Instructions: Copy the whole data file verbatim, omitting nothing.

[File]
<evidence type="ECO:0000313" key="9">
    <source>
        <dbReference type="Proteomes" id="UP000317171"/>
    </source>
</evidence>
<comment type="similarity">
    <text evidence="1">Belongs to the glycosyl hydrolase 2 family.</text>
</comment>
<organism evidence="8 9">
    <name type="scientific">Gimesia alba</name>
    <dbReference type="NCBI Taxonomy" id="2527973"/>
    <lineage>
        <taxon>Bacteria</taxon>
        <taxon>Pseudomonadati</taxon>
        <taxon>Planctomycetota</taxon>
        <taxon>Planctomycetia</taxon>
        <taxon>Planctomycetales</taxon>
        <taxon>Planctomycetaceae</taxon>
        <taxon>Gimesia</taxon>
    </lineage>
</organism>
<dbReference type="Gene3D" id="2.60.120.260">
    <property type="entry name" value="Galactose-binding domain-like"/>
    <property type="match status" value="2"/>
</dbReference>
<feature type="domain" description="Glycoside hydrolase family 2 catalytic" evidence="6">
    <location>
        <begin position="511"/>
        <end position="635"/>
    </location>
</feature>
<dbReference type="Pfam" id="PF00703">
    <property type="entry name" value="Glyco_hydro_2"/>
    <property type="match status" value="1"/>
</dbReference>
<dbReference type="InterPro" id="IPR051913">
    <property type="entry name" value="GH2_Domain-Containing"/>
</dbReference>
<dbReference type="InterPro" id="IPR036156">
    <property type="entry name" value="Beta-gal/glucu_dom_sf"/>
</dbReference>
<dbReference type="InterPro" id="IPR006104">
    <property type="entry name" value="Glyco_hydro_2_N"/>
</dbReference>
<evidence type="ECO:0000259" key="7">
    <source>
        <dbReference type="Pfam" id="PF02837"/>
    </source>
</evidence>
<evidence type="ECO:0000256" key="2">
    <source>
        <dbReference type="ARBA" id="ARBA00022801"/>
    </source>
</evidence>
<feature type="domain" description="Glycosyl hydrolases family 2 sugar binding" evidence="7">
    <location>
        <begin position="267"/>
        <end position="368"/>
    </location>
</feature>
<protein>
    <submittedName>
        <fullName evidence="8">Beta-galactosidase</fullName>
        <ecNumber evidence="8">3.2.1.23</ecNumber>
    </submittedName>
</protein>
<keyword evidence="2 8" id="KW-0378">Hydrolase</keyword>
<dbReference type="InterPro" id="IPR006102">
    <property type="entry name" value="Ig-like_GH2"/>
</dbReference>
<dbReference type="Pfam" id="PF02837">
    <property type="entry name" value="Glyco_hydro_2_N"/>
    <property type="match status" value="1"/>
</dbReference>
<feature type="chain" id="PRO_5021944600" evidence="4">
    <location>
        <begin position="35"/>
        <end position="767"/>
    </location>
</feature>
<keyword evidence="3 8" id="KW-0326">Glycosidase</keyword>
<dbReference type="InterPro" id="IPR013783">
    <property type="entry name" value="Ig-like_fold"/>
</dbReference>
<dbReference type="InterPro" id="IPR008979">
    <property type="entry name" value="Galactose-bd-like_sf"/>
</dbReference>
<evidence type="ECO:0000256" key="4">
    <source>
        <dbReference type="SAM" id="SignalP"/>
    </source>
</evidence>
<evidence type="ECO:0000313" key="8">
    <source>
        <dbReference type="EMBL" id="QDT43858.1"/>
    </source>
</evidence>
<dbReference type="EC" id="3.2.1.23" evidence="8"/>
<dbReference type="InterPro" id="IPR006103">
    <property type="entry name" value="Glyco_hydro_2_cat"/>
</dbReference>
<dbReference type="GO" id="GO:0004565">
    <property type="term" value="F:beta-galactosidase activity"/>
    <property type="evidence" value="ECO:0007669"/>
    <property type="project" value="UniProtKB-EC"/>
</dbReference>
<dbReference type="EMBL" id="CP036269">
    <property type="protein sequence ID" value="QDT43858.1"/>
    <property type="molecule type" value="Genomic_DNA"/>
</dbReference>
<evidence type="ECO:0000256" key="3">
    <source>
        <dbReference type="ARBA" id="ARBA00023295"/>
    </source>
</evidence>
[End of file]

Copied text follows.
<evidence type="ECO:0000313" key="9">
    <source>
        <dbReference type="Proteomes" id="UP000317171"/>
    </source>
</evidence>
<comment type="similarity">
    <text evidence="1">Belongs to the glycosyl hydrolase 2 family.</text>
</comment>
<organism evidence="8 9">
    <name type="scientific">Gimesia alba</name>
    <dbReference type="NCBI Taxonomy" id="2527973"/>
    <lineage>
        <taxon>Bacteria</taxon>
        <taxon>Pseudomonadati</taxon>
        <taxon>Planctomycetota</taxon>
        <taxon>Planctomycetia</taxon>
        <taxon>Planctomycetales</taxon>
        <taxon>Planctomycetaceae</taxon>
        <taxon>Gimesia</taxon>
    </lineage>
</organism>
<dbReference type="Gene3D" id="2.60.120.260">
    <property type="entry name" value="Galactose-binding domain-like"/>
    <property type="match status" value="2"/>
</dbReference>
<feature type="domain" description="Glycoside hydrolase family 2 catalytic" evidence="6">
    <location>
        <begin position="511"/>
        <end position="635"/>
    </location>
</feature>
<dbReference type="Pfam" id="PF00703">
    <property type="entry name" value="Glyco_hydro_2"/>
    <property type="match status" value="1"/>
</dbReference>
<dbReference type="InterPro" id="IPR051913">
    <property type="entry name" value="GH2_Domain-Containing"/>
</dbReference>
<dbReference type="InterPro" id="IPR036156">
    <property type="entry name" value="Beta-gal/glucu_dom_sf"/>
</dbReference>
<dbReference type="InterPro" id="IPR006104">
    <property type="entry name" value="Glyco_hydro_2_N"/>
</dbReference>
<evidence type="ECO:0000259" key="7">
    <source>
        <dbReference type="Pfam" id="PF02837"/>
    </source>
</evidence>
<evidence type="ECO:0000256" key="2">
    <source>
        <dbReference type="ARBA" id="ARBA00022801"/>
    </source>
</evidence>
<feature type="domain" description="Glycosyl hydrolases family 2 sugar binding" evidence="7">
    <location>
        <begin position="267"/>
        <end position="368"/>
    </location>
</feature>
<protein>
    <submittedName>
        <fullName evidence="8">Beta-galactosidase</fullName>
        <ecNumber evidence="8">3.2.1.23</ecNumber>
    </submittedName>
</protein>
<keyword evidence="2 8" id="KW-0378">Hydrolase</keyword>
<dbReference type="InterPro" id="IPR006102">
    <property type="entry name" value="Ig-like_GH2"/>
</dbReference>
<dbReference type="Pfam" id="PF02837">
    <property type="entry name" value="Glyco_hydro_2_N"/>
    <property type="match status" value="1"/>
</dbReference>
<feature type="chain" id="PRO_5021944600" evidence="4">
    <location>
        <begin position="35"/>
        <end position="767"/>
    </location>
</feature>
<keyword evidence="3 8" id="KW-0326">Glycosidase</keyword>
<dbReference type="InterPro" id="IPR013783">
    <property type="entry name" value="Ig-like_fold"/>
</dbReference>
<dbReference type="InterPro" id="IPR008979">
    <property type="entry name" value="Galactose-bd-like_sf"/>
</dbReference>
<evidence type="ECO:0000256" key="4">
    <source>
        <dbReference type="SAM" id="SignalP"/>
    </source>
</evidence>
<evidence type="ECO:0000313" key="8">
    <source>
        <dbReference type="EMBL" id="QDT43858.1"/>
    </source>
</evidence>
<dbReference type="EC" id="3.2.1.23" evidence="8"/>
<dbReference type="InterPro" id="IPR006103">
    <property type="entry name" value="Glyco_hydro_2_cat"/>
</dbReference>
<dbReference type="GO" id="GO:0004565">
    <property type="term" value="F:beta-galactosidase activity"/>
    <property type="evidence" value="ECO:0007669"/>
    <property type="project" value="UniProtKB-EC"/>
</dbReference>
<dbReference type="EMBL" id="CP036269">
    <property type="protein sequence ID" value="QDT43858.1"/>
    <property type="molecule type" value="Genomic_DNA"/>
</dbReference>
<evidence type="ECO:0000256" key="3">
    <source>
        <dbReference type="ARBA" id="ARBA00023295"/>
    </source>
</evidence>